Finding quinoa’s sweet spot to feed the world

Sequencing the quinoa genome has created the opportunity to make it not just a superfood, but a sustainable super crop

Dr Nerissa Hannink, University of Melbourne

Published 19 February 2017

For a drought resistant crop that can thrive on marginal land, quinoa seeds still need plenty of water to make them sweet enough to eat. It is one of the reasons why, despite being a nutritional superfood, it hasn’t been a solution for feeding our increasingly populous world. Until now.

Birds bypass quinoa fields because the seeds taste awful. That is because chemicals called saponins in the coating of the seeds gives them a bitter taste. Once harvested, quinoa has to be heated to crack the seed coating and then repeatedly washed. This process potentially also washes away some of the nutrients.

But scientists have now for the first time sequenced the entire quinoa genome and as a result discovered the genes that appear to drive the production of saponins. It means scientists have the opportunity to use breeding approaches to manipulate the control of saponin production to eventually grow quinoa with less bitter-tasting compounds.

“Saponin protects quinoa from birds, but making the crop edible uses a lot of energy and water. The sequencing of the genome has now provided a pathway forward to try and address this problem,” says Professor Ute Roessner from Metabolomics Australia and the School of BioSciences at the University of Melbourne.

Professor Mark Tester of King Abdullah University of Science and Technology (KAUST) and leader of the team that sequenced the quinoa genome talks about the new opportunities for traditional crop breeding. Multimedia: KAUST

Professor Roessner was part of the international team, led by Professor Mark Tester from the King Abdullah University of Science and Technology (KAUST) in Saudi Arabia, that has sequenced Chenopodium quinoa.

The results, published in Nature, will allow scientists to identify genes that can be targeted through traditional breeding for improved growth and quality.

Not only is making quinoa sweeter high on the agenda, the team also wants to learn how to control the size of quinoa to produce shorter, stockier plants that are less likely to fall over. More stable plants could support bigger seed heads and be grown closer together in large fields, increasing productivity.

Never bred for mass production

Although its popularity is largely limited to ‘foodies’ in the West, with a mandate to be topped with Persian feta, quinoa began as the ‘Mother’ crop that fuelled the ancient Andean civilisations for more than 7,000 years. But quinoa was marginalised when the Spanish arrived in South America and as a result it has never been bred for mass production despite its high nutritional value.

“It is called a ‘superfood’ because unlike grains such as wheat, quinoa is high in protein with a balanced essential amino acid content. It is also gluten free and has a low glycaemic index which means it releases energy slowly,” says Professor Roessner.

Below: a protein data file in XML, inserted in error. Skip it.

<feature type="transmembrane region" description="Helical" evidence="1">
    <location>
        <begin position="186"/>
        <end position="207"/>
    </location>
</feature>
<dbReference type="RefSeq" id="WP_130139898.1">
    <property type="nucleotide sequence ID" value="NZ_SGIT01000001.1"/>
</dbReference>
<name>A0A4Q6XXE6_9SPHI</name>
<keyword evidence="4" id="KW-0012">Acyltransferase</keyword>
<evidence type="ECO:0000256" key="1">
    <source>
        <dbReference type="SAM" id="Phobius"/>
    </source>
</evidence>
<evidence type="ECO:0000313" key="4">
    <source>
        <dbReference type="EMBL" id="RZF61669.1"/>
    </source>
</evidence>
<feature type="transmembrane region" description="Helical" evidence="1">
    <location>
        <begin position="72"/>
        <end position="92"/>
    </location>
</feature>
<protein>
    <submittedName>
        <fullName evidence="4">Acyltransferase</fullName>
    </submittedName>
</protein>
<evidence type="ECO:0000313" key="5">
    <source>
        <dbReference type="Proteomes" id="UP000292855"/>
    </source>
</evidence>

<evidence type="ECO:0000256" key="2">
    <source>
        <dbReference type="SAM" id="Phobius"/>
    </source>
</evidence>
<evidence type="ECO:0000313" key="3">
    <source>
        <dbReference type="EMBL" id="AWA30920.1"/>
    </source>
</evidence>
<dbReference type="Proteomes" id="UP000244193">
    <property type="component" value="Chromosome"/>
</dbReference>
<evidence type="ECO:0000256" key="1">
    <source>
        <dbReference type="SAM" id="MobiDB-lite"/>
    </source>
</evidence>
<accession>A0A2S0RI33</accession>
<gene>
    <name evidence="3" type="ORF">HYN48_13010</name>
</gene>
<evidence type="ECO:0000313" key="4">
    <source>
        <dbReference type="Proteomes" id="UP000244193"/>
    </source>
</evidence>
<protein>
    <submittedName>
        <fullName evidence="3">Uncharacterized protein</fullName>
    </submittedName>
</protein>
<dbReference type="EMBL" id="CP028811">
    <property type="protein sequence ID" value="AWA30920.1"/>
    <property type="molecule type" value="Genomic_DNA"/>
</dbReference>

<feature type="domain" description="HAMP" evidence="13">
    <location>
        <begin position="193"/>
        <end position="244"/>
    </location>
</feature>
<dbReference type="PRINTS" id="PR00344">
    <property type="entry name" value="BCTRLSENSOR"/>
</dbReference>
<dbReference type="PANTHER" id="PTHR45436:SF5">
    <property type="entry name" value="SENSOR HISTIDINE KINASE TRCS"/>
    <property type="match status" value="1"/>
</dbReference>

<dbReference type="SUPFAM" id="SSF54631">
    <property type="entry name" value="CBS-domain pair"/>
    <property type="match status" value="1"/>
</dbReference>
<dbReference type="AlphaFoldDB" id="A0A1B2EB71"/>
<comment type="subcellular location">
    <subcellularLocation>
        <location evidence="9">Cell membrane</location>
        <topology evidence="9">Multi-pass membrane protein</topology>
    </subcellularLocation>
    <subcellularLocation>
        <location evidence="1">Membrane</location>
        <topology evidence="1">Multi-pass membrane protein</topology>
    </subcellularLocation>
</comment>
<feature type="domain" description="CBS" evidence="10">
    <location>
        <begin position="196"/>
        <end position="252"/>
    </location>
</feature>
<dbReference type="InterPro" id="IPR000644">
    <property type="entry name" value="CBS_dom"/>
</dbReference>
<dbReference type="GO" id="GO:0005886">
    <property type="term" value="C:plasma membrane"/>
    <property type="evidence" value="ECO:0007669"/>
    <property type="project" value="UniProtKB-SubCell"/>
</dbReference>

“These qualities make it an excellent source of nutrition for the whole population, including those with coeliac disease and people at risk of developing diabetes, obesity or cardiac diseases.”

But it is also the crop’s hardiness that makes it an attractive staple.

“Quinoa could hold the key to feeding the world’s growing population because it can thrive in harsh environments and grows well on poor quality, marginal lands which we have a lot of in Australia,” Professor Roessner says.

Locating saponins

“In Australia in 2001, over 5.7 million hectares of mostly agricultural land was affected by high salt, known as salinity. Predictions indicate that if effective solutions are not implemented, the area affected could increase to 17 million hectares by 2050.

“Quinoa could provide a healthy, nutritious food source for the world by using land and water that currently cannot be used for any other crop. This would therefore provide a boost to the agricultural industries and improve food security.”

Professor Roessner and her University of Melbourne colleague on the team, Dr Berin Boughton, are specialists in metabolomics – the study of the chemical products of metabolism – and were brought into the sequencing effort to help determine the function of some of the genes.

“The sequencing project identified some genes that looked likely to control saponin production,” says Dr Boughton. “We used some of the latest mass spectrometry imaging techniques to locate the products of the genes within the seeds. We can now see how and where this saponin production occurs.

“This will be an important approach to monitor future efforts of breeding varieties with decreased saponin levels,” he says.

“We hope this information will provide breeders with genetic markers to guide traditional breeding. This would fast-track breeding a sweeter and more productive quinoa, that still has the ability to grow on poor, salty soils.

“The results would truly be a superfood.”

Metabolomics Australia is an initiative of the National Collaborative Research Infrastructure Strategy under Bioplatforms Australia Pty Ltd.

Banner Image: Bioversity International/Flickr

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